Saturday, September 19, 2009

In Praise of Slowness

In Praise of Slowness: How a Worldwide Movement is Challenging the Cult of Speed
© Carl Honoré 2004
310 pages


I have been living philosophically for over a year now, and as time passes I am attracted more and more to a life that is quiet, gentle, simple, and slow. This is facilitated by the university town I live in that allows such a life -- a life where I linger for long hours in the university cafeteria enjoying the company of friends, a life where I am free to simply go for a walk around a beautiful town any time I feel like it. I want to live as a free human ought. As my politics become more radical, my sense of spirituality more universal, and my mind more centered, I have found a variety of topics to be of increasing interest -- like the New Urbanism movement, which is intent on making communities “human-sized again”, getting away from ill-considered suburban sprawl. Another is the philosophical and religious concept of “simple living”.

In Praise of Slowness is a book that incorporates simple living, New Urbanism, and the philosophical life into its text. I will summarize as it as being written to make human lives human and livable once more. Where our way of life has reduced us to living passively, consuming unthinkingly, and bouncing from one task to the next without ever really enjoying anything, Slowness asserts that we should slow down and think about what it is we’re doing. This happened to author Carl Honoré in his pre-Slow days: after fuming at every person whose path interrupted his in a busy airport, he was drawn to a store display promising bedtime stories for children that could be told in sixty seconds or less, sparing parents the annoyance of having to sit down and read for their child. In his recollection, he was preparing to order the entire set when he realized that this was going too far. That capitalism, consumerism, suburbanization, industrial agriculture, and other systems in use in our society have gone too far is a common criticism, but is not less valid because of this. As the author writes, people in the United States work too long, drive too fast, turn meals into pit stops, and have allowed life to become nothing more than background noise they are annoyed by while working on to-do lists. Separate chapters cover living arrangements, sex, work, leisure, food, spirituality, medicine, and childrearing. There’s a lot of depth here, because author Carl Honoré is applying the same principle to as much of human life as he can without making the book overly long.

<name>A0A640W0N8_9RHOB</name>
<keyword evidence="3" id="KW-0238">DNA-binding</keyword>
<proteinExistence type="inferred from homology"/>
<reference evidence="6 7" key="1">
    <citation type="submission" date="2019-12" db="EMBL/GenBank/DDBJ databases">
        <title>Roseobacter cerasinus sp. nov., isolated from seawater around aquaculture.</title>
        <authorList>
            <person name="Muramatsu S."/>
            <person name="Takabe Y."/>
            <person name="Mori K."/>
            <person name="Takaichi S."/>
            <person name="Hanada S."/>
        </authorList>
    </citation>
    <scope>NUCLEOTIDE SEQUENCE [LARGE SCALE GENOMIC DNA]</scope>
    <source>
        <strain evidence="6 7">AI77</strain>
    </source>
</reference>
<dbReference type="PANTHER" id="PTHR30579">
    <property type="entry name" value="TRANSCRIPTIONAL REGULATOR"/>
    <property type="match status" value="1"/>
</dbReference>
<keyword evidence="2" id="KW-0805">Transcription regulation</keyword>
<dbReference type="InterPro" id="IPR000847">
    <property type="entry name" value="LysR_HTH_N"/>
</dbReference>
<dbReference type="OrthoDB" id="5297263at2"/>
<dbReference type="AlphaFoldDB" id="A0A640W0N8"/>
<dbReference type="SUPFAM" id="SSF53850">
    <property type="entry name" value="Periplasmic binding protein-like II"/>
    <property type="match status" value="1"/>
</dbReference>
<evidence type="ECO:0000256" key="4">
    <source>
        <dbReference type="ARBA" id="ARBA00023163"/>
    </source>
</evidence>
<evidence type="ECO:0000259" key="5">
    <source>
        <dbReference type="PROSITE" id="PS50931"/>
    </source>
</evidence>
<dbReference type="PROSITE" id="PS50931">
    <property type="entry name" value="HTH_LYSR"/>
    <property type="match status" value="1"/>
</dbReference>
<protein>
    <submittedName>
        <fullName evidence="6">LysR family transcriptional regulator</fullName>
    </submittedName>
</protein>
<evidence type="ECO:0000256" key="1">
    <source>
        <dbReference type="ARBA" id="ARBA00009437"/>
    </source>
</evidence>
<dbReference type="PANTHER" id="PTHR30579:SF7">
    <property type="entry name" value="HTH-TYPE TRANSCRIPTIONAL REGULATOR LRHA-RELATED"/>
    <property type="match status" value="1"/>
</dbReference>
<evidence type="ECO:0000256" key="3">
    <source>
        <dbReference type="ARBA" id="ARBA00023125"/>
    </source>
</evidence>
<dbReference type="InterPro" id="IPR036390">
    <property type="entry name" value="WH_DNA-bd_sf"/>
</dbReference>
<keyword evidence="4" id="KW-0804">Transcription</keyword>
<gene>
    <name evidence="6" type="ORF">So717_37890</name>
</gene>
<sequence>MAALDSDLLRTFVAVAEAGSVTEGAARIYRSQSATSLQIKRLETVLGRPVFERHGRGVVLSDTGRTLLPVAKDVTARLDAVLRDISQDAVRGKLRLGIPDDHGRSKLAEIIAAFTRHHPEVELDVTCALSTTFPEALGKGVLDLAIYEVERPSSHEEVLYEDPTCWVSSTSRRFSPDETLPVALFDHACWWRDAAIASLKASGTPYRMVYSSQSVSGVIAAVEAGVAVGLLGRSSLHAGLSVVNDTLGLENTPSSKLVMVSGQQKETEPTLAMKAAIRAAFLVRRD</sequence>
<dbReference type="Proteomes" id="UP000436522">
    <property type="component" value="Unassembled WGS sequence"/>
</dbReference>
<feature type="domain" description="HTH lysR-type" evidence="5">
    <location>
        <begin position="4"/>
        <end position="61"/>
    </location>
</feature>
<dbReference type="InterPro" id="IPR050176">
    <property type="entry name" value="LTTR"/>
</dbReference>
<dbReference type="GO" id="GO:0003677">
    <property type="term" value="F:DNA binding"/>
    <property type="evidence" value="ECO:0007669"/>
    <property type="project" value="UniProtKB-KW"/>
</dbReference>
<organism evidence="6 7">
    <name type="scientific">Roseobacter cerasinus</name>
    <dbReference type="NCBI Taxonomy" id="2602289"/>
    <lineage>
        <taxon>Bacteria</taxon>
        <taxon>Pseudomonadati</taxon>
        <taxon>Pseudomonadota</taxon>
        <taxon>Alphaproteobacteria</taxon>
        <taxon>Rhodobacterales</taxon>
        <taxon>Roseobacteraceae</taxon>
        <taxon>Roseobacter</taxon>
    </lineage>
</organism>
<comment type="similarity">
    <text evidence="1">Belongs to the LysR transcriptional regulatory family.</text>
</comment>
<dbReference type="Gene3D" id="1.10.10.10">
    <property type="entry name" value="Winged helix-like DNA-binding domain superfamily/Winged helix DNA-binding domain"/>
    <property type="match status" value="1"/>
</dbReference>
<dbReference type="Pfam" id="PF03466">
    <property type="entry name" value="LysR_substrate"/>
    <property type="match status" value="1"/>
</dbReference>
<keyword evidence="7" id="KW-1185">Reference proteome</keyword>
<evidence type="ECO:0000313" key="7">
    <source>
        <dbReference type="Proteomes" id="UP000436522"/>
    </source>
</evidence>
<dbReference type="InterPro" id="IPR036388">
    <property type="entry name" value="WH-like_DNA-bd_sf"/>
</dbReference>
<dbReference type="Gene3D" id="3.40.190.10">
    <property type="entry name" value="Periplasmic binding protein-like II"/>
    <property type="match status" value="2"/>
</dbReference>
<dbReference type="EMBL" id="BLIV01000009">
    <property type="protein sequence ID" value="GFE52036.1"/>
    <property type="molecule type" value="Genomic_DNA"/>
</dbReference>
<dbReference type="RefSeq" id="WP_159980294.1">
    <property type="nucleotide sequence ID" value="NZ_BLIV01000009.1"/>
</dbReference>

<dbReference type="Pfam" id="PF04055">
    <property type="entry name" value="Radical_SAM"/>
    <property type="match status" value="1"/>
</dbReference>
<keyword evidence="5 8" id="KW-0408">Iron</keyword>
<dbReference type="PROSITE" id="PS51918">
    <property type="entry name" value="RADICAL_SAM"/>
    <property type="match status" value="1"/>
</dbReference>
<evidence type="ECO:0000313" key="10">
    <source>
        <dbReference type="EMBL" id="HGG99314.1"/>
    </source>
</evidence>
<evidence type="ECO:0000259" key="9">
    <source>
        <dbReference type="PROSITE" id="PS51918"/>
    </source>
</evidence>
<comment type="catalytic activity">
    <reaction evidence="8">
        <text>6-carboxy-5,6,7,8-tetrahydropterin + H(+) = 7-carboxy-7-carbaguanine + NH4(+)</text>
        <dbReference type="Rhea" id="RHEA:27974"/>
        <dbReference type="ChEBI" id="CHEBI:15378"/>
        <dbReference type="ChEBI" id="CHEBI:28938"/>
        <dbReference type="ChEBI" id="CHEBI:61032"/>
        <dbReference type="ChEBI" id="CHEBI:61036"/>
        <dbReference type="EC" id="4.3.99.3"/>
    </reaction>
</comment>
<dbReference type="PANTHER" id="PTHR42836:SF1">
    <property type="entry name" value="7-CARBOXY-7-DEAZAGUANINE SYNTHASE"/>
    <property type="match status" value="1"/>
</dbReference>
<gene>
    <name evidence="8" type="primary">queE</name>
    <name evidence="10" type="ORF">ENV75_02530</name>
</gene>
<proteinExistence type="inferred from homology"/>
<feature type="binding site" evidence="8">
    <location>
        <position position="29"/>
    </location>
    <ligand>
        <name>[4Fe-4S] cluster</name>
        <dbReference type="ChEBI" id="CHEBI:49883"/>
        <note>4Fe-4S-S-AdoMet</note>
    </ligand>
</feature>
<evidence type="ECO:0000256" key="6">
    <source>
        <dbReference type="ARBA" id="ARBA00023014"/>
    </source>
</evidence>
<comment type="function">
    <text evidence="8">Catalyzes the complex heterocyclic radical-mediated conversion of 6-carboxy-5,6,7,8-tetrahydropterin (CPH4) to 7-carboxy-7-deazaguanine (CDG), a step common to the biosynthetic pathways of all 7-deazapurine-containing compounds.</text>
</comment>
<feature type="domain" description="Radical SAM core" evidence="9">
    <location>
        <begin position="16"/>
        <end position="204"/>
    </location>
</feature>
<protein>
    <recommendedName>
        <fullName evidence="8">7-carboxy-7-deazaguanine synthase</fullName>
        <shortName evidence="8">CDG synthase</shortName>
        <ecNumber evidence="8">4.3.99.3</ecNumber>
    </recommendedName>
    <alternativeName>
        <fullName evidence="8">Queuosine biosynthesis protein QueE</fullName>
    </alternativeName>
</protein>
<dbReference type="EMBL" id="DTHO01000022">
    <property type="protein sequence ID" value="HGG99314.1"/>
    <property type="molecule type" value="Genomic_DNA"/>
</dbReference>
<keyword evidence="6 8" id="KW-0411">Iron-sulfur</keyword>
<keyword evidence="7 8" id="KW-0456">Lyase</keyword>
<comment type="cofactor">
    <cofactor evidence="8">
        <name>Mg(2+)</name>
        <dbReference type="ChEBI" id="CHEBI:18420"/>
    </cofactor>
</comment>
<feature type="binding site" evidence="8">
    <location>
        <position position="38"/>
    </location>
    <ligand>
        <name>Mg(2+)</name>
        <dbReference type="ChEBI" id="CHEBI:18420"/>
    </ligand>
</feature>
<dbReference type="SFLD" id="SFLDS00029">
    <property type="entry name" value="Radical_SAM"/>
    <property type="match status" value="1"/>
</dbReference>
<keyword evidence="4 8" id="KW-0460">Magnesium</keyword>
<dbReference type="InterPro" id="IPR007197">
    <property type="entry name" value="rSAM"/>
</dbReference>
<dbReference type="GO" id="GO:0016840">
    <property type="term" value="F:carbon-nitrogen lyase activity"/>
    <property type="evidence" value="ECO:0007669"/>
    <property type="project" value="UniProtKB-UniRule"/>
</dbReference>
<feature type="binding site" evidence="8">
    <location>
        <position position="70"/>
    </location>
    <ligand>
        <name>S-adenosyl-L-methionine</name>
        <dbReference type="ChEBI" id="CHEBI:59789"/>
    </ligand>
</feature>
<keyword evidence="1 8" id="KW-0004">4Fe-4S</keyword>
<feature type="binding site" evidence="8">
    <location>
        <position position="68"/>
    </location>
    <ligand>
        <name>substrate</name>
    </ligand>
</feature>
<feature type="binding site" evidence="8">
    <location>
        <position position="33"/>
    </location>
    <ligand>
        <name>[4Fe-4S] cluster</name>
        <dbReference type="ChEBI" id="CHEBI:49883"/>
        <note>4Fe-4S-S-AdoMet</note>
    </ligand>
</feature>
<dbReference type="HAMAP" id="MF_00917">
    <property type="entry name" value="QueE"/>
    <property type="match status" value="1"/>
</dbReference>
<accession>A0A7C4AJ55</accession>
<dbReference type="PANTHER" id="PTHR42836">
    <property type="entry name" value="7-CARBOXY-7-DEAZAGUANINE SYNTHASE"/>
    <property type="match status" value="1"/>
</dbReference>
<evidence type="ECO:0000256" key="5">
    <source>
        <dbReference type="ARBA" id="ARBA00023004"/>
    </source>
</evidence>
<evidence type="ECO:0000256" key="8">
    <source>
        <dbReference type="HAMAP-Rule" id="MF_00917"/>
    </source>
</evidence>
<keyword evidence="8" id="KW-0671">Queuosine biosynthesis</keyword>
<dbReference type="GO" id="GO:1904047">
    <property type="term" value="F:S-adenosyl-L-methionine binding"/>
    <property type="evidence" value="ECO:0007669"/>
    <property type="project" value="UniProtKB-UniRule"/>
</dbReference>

As much as I like the book’s premise, there are signs that some parts of it were written incautiously. There were facts put forth that needed citing and a little too much reliance on anecdotes. The entire chapter on medicine was disappointing. Homeopathy does not work “slow”, it does not work. Perhaps the “medicine model” does need checking -- some matters are more psychological than biological, I would suspect, and a little philosophy would be more effective than a pill -- but evidence-based medicine is still far superior to massages that are meant to let the body’s “energy” move around more freely. What startled me was how true the holistic doctors kept to the descriptions made by them of skeptics like Steven Novella and James Randi who have examined their claims and found them lacking. The tactics they used haven’t changed!

Although the chapter on medicine is quite week, the newage doesn’t spoil the rest of the book: it’s quite localized, as it were, and I can recommend the book on the whole. Just read with a salt-shaker nearby.

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